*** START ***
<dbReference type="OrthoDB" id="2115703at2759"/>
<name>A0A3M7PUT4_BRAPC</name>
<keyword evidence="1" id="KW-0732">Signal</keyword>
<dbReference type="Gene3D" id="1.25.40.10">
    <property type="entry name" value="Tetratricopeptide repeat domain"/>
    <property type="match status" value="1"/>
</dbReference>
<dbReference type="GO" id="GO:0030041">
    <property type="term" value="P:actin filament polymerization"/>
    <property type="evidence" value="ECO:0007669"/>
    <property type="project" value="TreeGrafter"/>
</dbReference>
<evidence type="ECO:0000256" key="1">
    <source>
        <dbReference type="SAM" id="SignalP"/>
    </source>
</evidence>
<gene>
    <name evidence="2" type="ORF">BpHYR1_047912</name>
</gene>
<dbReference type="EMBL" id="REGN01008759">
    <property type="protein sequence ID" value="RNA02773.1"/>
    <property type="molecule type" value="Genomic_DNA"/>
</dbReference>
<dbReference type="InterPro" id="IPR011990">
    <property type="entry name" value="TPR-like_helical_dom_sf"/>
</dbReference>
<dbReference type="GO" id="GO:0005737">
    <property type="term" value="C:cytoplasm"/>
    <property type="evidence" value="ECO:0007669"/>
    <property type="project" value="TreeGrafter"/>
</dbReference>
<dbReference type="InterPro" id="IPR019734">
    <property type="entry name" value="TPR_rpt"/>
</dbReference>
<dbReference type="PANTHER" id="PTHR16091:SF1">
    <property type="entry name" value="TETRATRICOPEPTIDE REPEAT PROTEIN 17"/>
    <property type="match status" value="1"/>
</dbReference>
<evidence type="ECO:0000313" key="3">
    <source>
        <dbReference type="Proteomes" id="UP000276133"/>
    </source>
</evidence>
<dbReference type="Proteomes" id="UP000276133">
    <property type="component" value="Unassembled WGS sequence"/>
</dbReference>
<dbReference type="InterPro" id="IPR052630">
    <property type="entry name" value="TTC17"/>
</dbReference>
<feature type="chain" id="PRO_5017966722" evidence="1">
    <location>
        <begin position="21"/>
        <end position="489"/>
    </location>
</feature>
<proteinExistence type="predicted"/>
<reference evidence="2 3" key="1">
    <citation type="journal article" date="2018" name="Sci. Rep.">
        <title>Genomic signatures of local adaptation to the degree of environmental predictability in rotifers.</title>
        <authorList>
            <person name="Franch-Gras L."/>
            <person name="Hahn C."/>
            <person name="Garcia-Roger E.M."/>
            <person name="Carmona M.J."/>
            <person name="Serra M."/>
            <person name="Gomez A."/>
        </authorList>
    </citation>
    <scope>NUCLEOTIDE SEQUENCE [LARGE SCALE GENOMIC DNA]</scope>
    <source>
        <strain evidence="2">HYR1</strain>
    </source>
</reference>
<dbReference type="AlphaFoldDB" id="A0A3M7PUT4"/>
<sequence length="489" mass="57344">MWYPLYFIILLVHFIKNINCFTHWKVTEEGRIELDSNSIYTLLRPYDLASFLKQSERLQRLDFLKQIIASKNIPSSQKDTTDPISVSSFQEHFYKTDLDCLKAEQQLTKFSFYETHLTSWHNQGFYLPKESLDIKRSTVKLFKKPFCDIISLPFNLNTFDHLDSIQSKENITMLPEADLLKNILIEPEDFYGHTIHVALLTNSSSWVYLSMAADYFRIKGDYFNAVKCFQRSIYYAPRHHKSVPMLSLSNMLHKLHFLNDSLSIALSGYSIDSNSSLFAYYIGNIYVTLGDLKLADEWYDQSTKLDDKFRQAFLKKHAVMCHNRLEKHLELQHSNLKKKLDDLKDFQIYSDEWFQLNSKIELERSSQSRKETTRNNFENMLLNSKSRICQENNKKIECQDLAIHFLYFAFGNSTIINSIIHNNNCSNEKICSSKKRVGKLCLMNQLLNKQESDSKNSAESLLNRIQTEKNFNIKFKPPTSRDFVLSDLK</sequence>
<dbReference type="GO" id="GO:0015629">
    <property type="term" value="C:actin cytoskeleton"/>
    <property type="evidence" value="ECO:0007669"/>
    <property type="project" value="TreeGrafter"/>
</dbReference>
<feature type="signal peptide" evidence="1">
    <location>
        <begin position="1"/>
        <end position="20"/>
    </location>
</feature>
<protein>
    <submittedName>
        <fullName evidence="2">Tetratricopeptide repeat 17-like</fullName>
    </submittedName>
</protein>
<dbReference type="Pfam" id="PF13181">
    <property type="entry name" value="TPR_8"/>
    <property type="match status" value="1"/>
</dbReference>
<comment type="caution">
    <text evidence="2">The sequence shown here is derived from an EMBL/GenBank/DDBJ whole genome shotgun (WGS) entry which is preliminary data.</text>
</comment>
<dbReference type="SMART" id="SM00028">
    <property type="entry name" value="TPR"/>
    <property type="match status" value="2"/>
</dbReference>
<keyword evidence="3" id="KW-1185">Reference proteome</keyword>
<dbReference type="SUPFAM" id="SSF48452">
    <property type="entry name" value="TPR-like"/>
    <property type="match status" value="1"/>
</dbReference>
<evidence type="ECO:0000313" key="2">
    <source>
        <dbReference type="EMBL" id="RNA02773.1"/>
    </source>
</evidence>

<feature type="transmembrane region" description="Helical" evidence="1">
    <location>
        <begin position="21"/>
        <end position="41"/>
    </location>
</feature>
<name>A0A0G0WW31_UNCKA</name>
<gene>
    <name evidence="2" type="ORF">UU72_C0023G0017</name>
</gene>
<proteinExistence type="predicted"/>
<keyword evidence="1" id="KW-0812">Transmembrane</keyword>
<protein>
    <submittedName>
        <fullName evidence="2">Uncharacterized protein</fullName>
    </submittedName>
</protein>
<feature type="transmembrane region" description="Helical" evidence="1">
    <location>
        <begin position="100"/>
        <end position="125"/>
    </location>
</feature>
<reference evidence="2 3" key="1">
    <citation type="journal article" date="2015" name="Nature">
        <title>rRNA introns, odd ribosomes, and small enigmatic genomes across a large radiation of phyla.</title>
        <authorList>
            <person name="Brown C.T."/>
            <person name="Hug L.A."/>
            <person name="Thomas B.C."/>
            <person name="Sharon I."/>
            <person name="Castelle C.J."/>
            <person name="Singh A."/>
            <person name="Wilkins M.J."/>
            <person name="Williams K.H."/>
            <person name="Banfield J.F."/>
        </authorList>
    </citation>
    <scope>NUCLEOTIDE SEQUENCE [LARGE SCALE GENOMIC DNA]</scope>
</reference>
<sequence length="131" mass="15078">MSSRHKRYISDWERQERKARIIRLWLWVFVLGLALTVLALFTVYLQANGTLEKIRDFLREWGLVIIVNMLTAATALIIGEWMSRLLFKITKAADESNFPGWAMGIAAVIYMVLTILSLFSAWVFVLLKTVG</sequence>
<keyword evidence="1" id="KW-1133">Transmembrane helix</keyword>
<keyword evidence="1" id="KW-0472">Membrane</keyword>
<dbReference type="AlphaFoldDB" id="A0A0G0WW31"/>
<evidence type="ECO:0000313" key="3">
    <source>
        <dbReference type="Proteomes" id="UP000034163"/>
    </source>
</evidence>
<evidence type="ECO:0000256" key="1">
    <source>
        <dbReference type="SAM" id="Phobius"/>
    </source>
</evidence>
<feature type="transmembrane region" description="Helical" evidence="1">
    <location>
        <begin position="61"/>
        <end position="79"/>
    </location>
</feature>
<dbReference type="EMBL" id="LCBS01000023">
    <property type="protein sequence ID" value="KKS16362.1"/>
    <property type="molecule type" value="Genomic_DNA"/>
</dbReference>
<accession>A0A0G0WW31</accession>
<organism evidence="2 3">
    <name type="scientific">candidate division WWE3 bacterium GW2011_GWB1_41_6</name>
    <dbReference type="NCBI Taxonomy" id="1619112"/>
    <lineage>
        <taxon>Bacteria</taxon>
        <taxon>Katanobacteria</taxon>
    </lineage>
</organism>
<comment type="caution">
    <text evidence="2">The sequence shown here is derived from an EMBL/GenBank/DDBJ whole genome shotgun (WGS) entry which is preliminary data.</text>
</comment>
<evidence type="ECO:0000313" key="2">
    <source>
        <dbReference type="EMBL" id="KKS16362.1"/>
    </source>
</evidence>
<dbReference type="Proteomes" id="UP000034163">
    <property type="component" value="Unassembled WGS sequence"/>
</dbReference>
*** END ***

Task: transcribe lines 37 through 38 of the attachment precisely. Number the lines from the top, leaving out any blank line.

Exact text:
    <property type="entry name" value="TETRATRICOPEPTIDE REPEAT PROTEIN 17"/>
    <property type="match status" value="1"/>